Kent Police are investigating separate incidents in which three youths were taken to hospital suffering from the effects of magic mushrooms.
Magic mushrooms can leave users feeling disorientated
Staff at the Queen Elizabeth the Queen Mother Hospital, in Margate, alerted officers to the youngsters' symptoms.
Officers said the most recent case was on Sunday, 16 May.
They are now trying to find the source and supplier of the mushrooms, which become a Class A drug once they have been processed.
Insp Iain McKenzie said although magic mushrooms were not addictive, they could result in very serious illness.
Symptoms include disorientation and exacerbation of mental health problems.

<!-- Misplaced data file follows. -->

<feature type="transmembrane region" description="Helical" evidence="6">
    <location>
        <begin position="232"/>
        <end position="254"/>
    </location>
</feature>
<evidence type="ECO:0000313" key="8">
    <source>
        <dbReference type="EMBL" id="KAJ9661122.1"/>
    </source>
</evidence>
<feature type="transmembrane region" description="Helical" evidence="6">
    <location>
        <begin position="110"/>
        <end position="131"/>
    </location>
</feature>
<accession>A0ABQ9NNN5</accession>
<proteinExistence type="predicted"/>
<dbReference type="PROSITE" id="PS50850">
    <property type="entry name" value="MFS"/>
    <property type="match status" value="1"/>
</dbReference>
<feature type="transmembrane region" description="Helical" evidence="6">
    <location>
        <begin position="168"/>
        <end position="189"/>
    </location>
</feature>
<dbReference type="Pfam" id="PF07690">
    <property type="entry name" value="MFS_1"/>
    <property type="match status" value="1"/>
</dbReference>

He said: "We need to track down the source of these magic mushrooms before more young people end up in hospital.
"I would urge anyone with information to call me."
It is not illegal to possess or sell the mushrooms in their raw state.
But if they are processed in any way, such as being dried or cooked, possession can result in up to seven years in prison and an unlimited fine.
Supplying someone else with processed magic mushrooms can lead to life imprisonment and a fine.